Offering flexibility in the workplace has become more commonplace, with more employers seeing the value of providing a greater variety of benefits and allowing employees to select the most suitable option for themselves and their families. However, some employers are still struggling with the flex benefits design and implementation.
This is because employers are using traditional approaches to building and communicating benefits choices. Flexible benefits programs require a facelift in the digital age and this is accomplished through the use of data analytics and personalised communication.
Today’s employees not only expect more personalised benefits, but also guidance on how to use them in an easily accessible way. They want to be able to access personal data insights at any time with any device. By integrating data with technology, employers can offer a ‘personal coach’ on-demand that provides:
But the advantages of data analytics aren’t just for employees. Employers can leverage real-time data using an online platform to better understand how benefits are being utilised. With the click of a button, you can see data charts and insights like employees’ selections, program usage and demographics for specific countries, using real-time data insights.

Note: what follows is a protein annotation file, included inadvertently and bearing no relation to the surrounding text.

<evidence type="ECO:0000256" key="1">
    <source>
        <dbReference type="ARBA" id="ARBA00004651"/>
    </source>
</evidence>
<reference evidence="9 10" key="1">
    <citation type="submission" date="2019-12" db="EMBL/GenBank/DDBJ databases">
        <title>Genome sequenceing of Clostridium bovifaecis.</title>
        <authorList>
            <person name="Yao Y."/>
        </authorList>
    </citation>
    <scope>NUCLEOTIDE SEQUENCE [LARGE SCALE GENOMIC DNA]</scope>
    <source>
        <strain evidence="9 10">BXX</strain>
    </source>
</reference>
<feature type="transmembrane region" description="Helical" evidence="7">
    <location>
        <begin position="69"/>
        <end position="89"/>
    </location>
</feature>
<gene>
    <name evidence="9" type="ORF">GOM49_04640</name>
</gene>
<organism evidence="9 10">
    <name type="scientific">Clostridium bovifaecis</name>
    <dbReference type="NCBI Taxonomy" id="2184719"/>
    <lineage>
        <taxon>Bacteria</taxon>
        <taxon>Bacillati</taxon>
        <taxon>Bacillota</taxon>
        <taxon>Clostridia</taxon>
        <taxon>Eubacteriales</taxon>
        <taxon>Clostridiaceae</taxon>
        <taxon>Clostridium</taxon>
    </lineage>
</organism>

This enables employers to review program effectiveness and make decisions on the plan design based on real-life data points.
With the right technology and analytics mixed with personalised communication, the full potential of flex benefits programs can be realised. This not only has huge returns for an employer but also the employee. In fact, a recent Thomsons Online Benefits report found that 79% of employees surveyed who reported a variety of benefits to choose from also said they would recommend their employer to a friend.
Using data analytics coupled with targeted communication enhances the employee experience and helps companies maximize the ROI for the benefits it provides its workforce. With flex benefits playing such a big role in staff retention and bringing on new talent, can you afford to miss out by using old methods?